Bloody Knife bigraphy, stories - Native American scout with the U.S. 7th Cavalry Regiment who was killed at the Battle of the Little Bighorn

Bloody Knife : biography

1840 - 25 June 1876

Bloody Knife (Sioux:Tamena Way Way or Tamina WeWe; Arikara:Nes I Ri Pat or Nee si Ra Pat; ca. 1840 – June 25, 1876) was an American Indian who served as a scout and guide for the U.S. 7th Cavalry Regiment. He was the favorite scout of Lieutenant Colonel George Armstrong Custer and has been called "perhaps the most famous Native American scout to serve the U.S. Army."

Bloody Knife was born to a Hunkpapa Sioux father and an Arikara mother around 1840. He was abused and discriminated against by the other Sioux in his village because of his background, in particular by Gall, a future chief. When Bloody Knife was a teenager, he left his village with his mother to live with the Arikara tribe. His brothers were killed during a Sioux raid led by Gall in 1862. Bloody Knife found employment as a courier and hunter for the American Fur Company and later served under Alfred Sully before scouting for George Custer on several military expeditions. He died from a bullet wound to the head on June 25, 1876, during the Battle of the Little Bighorn.

Black Hills Expedition

In 1874, Bloody Knife took part in the Black Hills Expedition, which included over a thousand men, geologists, infantry, cavalry, two miners, several reporters, and sixty-five Arikara scouts. Shortly before the beginning of the expedition, the Sioux attacked the Arikara village at Fort Berthold, killing five Arikaras and one Mandan. One of Bloody Knife's sons was killed in the attack and another scout, called Bear's Ears or Bear's Eye, lost a brother in the same attack. Bloody Knife blamed the death of his son on Gall. Many of the Arikara on the expedition wanted to avenge the attack and when they found signs of a band of Sioux in the Black Hills, they began to sing war songs and adorned their horses and themselves with war paint. Custer was not interested in solving tribal feuds and ordered the scouts not to attack any Sioux unless fired upon first. Bloody Knife and twenty-five other Arikaras were sent out for more scouting and found a small camp of five lodges. The scouts waited for Custer to arrive with his interpreter, Louis Agard, before taking any action. Although some reports suggested the presence of thousands of warriors in the hills preparing to attack, and most of the expedition thought that a fight would occur soon, Bloody Knife discovered a group of only twenty-seven Oglala Sioux, who had been cutting lodgepoles and hunting in the Black Hills and intended return to the Red Cloud Agency, one hundred miles south of their location. The group had no knowledge of the soldiers in the area and all but one Oglala ran away when Agard and some of the scouts approached them.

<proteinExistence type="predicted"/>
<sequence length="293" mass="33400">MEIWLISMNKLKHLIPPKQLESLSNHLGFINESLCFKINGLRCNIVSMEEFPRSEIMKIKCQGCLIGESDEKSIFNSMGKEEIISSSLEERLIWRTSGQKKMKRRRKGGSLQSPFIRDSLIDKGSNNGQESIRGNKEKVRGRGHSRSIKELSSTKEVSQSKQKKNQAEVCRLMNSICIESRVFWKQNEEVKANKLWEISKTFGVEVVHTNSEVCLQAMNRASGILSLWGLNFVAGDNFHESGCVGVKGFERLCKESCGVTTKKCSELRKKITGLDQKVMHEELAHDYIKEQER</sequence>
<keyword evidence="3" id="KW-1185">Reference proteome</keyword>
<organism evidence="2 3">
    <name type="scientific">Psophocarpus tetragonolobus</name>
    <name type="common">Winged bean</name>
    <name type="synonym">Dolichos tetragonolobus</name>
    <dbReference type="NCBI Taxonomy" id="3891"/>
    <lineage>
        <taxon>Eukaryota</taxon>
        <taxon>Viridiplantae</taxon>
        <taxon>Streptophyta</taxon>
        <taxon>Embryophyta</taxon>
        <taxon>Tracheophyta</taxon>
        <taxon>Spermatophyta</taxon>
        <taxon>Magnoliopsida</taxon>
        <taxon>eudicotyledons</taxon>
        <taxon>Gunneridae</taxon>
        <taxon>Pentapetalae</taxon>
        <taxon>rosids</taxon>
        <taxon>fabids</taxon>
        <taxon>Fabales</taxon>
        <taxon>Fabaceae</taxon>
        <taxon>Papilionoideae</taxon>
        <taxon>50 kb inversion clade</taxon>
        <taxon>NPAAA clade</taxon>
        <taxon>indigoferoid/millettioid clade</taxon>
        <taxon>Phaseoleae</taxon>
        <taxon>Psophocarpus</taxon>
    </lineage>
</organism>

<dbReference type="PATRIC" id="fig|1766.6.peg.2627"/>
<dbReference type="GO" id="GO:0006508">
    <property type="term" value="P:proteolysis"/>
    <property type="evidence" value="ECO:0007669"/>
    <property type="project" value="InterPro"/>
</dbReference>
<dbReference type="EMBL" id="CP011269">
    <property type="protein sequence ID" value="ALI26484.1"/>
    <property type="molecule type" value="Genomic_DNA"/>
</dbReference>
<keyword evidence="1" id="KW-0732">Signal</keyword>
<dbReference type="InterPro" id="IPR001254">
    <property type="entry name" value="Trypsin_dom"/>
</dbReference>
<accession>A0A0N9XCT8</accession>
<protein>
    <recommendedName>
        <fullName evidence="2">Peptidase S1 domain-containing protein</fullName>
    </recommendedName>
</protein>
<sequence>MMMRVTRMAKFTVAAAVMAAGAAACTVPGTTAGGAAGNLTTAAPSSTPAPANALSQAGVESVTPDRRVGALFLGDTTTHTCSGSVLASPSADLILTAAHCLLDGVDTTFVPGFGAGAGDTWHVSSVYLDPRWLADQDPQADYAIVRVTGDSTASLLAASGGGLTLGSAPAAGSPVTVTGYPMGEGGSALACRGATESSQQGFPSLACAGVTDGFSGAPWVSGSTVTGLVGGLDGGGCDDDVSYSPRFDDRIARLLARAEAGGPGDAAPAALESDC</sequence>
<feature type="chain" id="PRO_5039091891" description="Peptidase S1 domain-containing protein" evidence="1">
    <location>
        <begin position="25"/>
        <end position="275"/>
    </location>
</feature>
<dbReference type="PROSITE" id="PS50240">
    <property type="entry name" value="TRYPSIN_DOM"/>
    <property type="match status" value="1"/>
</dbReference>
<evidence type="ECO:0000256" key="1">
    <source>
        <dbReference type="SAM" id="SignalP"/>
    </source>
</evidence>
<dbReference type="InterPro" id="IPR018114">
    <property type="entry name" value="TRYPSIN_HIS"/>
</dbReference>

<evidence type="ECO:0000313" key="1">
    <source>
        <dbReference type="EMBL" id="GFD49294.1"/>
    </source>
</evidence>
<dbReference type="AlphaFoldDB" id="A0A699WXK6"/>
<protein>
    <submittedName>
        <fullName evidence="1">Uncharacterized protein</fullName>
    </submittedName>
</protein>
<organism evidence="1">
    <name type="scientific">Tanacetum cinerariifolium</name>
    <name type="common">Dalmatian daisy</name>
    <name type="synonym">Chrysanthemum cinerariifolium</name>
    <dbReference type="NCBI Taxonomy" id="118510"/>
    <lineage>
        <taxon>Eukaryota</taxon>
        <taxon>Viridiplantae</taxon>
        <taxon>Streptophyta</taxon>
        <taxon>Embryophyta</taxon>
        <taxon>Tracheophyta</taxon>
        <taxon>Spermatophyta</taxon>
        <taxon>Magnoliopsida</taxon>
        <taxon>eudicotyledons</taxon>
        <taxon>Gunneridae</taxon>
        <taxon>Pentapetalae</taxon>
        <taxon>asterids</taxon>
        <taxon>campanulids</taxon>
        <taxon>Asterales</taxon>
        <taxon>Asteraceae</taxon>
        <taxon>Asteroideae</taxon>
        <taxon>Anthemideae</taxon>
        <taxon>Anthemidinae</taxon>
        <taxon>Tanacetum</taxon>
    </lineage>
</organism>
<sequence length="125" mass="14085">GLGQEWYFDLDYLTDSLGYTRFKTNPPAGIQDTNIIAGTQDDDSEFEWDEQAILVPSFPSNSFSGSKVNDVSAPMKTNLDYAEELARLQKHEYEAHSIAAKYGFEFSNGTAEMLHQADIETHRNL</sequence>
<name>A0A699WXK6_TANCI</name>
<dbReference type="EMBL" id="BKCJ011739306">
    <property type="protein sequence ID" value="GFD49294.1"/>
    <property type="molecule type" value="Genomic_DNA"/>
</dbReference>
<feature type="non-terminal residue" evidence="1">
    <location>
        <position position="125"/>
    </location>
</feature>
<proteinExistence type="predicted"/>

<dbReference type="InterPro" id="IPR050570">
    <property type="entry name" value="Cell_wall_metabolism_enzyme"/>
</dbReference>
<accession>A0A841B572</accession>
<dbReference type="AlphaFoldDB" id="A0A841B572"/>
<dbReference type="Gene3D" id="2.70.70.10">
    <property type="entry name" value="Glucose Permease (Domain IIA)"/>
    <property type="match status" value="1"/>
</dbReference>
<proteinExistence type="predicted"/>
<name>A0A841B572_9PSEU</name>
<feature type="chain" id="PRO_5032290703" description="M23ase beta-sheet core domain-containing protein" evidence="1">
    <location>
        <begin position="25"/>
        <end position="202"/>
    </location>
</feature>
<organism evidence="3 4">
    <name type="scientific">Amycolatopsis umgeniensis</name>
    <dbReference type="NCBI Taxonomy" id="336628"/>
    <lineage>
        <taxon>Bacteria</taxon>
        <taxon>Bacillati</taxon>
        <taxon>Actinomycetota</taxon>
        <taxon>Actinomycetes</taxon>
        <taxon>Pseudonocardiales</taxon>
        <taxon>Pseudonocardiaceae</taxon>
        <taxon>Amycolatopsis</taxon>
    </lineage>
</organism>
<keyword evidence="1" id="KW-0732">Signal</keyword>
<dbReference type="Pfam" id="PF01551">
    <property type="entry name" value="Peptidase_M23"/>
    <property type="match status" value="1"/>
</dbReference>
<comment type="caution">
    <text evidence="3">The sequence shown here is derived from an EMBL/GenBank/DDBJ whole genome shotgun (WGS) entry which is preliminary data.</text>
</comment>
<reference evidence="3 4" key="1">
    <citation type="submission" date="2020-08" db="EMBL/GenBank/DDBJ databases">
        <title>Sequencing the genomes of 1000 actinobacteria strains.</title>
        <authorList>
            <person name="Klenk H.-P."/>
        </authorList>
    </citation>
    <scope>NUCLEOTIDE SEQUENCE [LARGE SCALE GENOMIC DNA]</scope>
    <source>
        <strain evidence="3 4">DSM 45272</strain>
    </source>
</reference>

On August 7, 1874, Bloody Knife encountered a grizzly bear roughly seventy-five yards from where Custer was searching for a campsite. Custer, having had a lifelong dream of killing a grizzly bear, shot the bear twice with his Remington rifle, hitting it in the thigh, and Bloody Knife and William Ludlow helped with the kill. The bear was an old male with broken teeth, covered in scars, and weighed . Though Custer took credit for the kill, some believe that the fatal bullet was fired by Bloody Knife, and 2002 biography The Custer Companion states that the coup de grâce was a cut to the jugular vein by Bloody Knife.

During the Black Hills Expedition, several wagons became stuck at a bank. Custer asked whose fault the delay was and a scout named Charley Reynolds blamed Bloody Knife for the incident. Custer drew his revolver and fired shots in the two scouts' direction. Bloody Knife and Reynolds hid behind some trees. Bloody Knife then told Custer, "It is not a good thing you have done to me; if I had been possessed of madness too, you would not see another day." Custer replied, "My brother, it was the madness of the moment that made me do this, but it is now gone. Let us shake hands and be friends again." Bloody Knife agreed and shook Custer's hand.

While most Indian scouts earned $13 a month, the same amount of pay as the troops received, Custer arranged a job for Bloody Knife with the quartermaster as a guide, where he earned $75 ($ at today's prices) per month. On November 30, 1874, Private Bloody Knife was discharged from service, and for his efforts in the Black Hills Expedition, he received an additional $150 for what was called his "invaluable assistance".

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